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Sheltering Sky (flex)

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Composer Name

John Mackey (arr. Patrick Dunnigan)


General Info

Year: 2012 / 2020
Duration: c. 5:30
Difficulty: III (see Ratings for explanation)
Publisher: Ostimusic
Cost: Score and Parts (digital) - $60.00


Instrumentation (Flexible)

Full Score
Part 1

  • Flute
  • Oboe
  • E-flat Soprano Clarinet
  • B-flat Soprano Clarinet
  • E-flat Soprano Saxophone
  • B-flat Trumpet

Part 2

  • Flute
  • Oboe
  • B-flat Soprano Clarinet
  • E-flat Alto Saxophone
  • B-flat Trumpet

Part 3

  • Bassoon
  • B-flat Soprano Clarinet
  • E-flat Alto Saxophone
  • B-flat Tenor Saxophone
  • B-flat Trumpet
  • Horn in F
  • Trombone
  • Euphonium

Part 4

  • Bassoon
  • B-flat Bass Clarinet
  • E-flat Baritone Saxophone
  • Trombone
  • Euphonium
  • Tuba
  • String Bass

Percussion (optional), including:

  • Bass Drum
  • Marimba I-II
  • Suspended Cymbal
  • Vibraphone


Errata

None discovered thus far.


Program Notes

The wind band medium has, in the twenty-first century, a host of disparate styles that dominate its texture. At the core of its contemporary development exists a group of composers who dazzle with scintillating and frightening virtuosity. As such, at first listening one might experience John Mackey’s Sheltering Sky as a striking departure. Its serene and simple presentation is a throwback of sorts –- a nostalgic portrait of time suspended.

The work itself has a folksong-like quality –- intended by the composer –- and through this an immediate sense of familiarity emerges. Certainly the repertoire has a long and proud tradition of weaving folksongs into its identity, from the days of Holst and Vaughan Williams to modern treatments by such figures as Donald Grantham and Frank Ticheli. Whereas these composers incorporated extant melodies into their works, however, Mackey takes a play from Percy Grainger. Grainger’s Colonial Song seemingly sets a beautiful folksong melody in an enchanting way (so enchanting, in fact, that he reworked the tune into two other pieces: Australian Up-Country Tune and The Gumsuckers March). In reality, however, Grainger’s melody was entirely original –- his own concoction to express how he felt about his native Australia. Likewise, although the melodies of Sheltering Sky have a recognizable quality (hints of the contours and colors of Danny Boy and Shenandoah are perceptible), the tunes themselves are original to the work, imparting a sense of hazy distance as though they were from a half-remembered dream.

The work unfolds in a sweeping arch structure, with cascading phrases that elide effortlessly. The introduction presents softly articulated harmonies stacking through a surrounding placidity. From there emerge statements of each of the two folksong-like melodies –- the call as a sighing descent in solo oboe, and its answer as a hopeful rising line in trumpet. Though the composer’s trademark virtuosity is absent, his harmonic language remains. Mackey avoids traditional triadic sonorities almost exclusively, instead choosing more indistinct chords with diatonic extensions (particularly seventh and ninth chords) that facilitate the hazy sonic world that the piece inhabits. Near cadences, chromatic dissonances fill the narrow spaces in these harmonies, creating an even greater pull toward wistful nostalgia. Each new phrase begins over the resolution of the previous one, creating a sense of motion that never completely stops. The melodies themselves unfold and eventually dissipate until at last the serene introductory material returns –- the opening chords finally coming to rest.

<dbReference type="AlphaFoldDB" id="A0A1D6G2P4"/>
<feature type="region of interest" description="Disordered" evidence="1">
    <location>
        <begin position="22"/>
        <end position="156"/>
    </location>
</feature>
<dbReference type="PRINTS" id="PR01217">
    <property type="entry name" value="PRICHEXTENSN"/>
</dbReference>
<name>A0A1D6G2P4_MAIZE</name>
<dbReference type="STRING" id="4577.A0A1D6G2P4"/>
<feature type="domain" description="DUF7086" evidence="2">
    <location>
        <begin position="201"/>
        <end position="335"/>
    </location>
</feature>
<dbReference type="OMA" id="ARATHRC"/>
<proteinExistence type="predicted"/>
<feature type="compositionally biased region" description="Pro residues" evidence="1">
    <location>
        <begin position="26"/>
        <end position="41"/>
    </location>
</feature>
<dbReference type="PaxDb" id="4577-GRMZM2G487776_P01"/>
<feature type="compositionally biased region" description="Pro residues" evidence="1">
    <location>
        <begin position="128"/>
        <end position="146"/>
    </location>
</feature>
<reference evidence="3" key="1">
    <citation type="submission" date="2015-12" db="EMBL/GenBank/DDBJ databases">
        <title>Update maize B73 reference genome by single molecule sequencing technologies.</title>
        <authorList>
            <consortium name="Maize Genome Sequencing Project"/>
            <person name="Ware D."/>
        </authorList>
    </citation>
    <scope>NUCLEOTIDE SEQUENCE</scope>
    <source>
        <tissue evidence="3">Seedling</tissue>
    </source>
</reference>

- Program Note by Jake Wallace


Sheltering Sky, premiered on April 21, 2012, was jointly commissioned by Traughber Junior High School Band (Rachel Maxwell, director), and Thompson Junior High School Band Oswego, Ill.) (Daniel Harrison, director).

- Program Note by Technical Sgts. David Balandrin and Ricky Parrell


Performance Notes

This version is playable with as few as four players, one per part. When assigning parts, strive to achieve a balance across the ensemble for proper musical effect.

The percussion parts are optional in this version. If percussionists are available, the order of preference for part assignments would be Marimba I, Vibraphone, Marimba II, Suspended Cymbal, then Bass Drum. Switching between percussion parts is also possible.

Across the parts, there are measures where some notes are doubled in octaves. When one note is smaller than the other (cued size), the regular-size note is the preferred note. Use the cued note if the player is unable to play the regular-size note. When both notes are the same size, the choice of which note to play is up to the conductor. In most cases, the choice will be obvious as some extremely high or low notes may be out-of-range for younger players.

The designations 'solo' and 'tutti' apply across the parts, not the staves. Thus in Part I, one player covers the solo for all assigned to Part I, and so forth. Of course, this may be adjusted for proper balance at the discretion of the conductor.

- Performance Note by arranger


Commercial Discography

None discovered thus far.


Media Links


State Ratings

None discovered thus far.


Performances

To submit a performance please join The Wind Repertory Project

  • Ball State University (Muncie, Ind.) Campus Band (Adam Friedrich, conductor) - 11 November 2020
  • Pittsburg (Kan.) State University Wind Ensemble - 24 September 2020


Works for Winds by this Composer

Adaptable Music


All Wind Works


Resources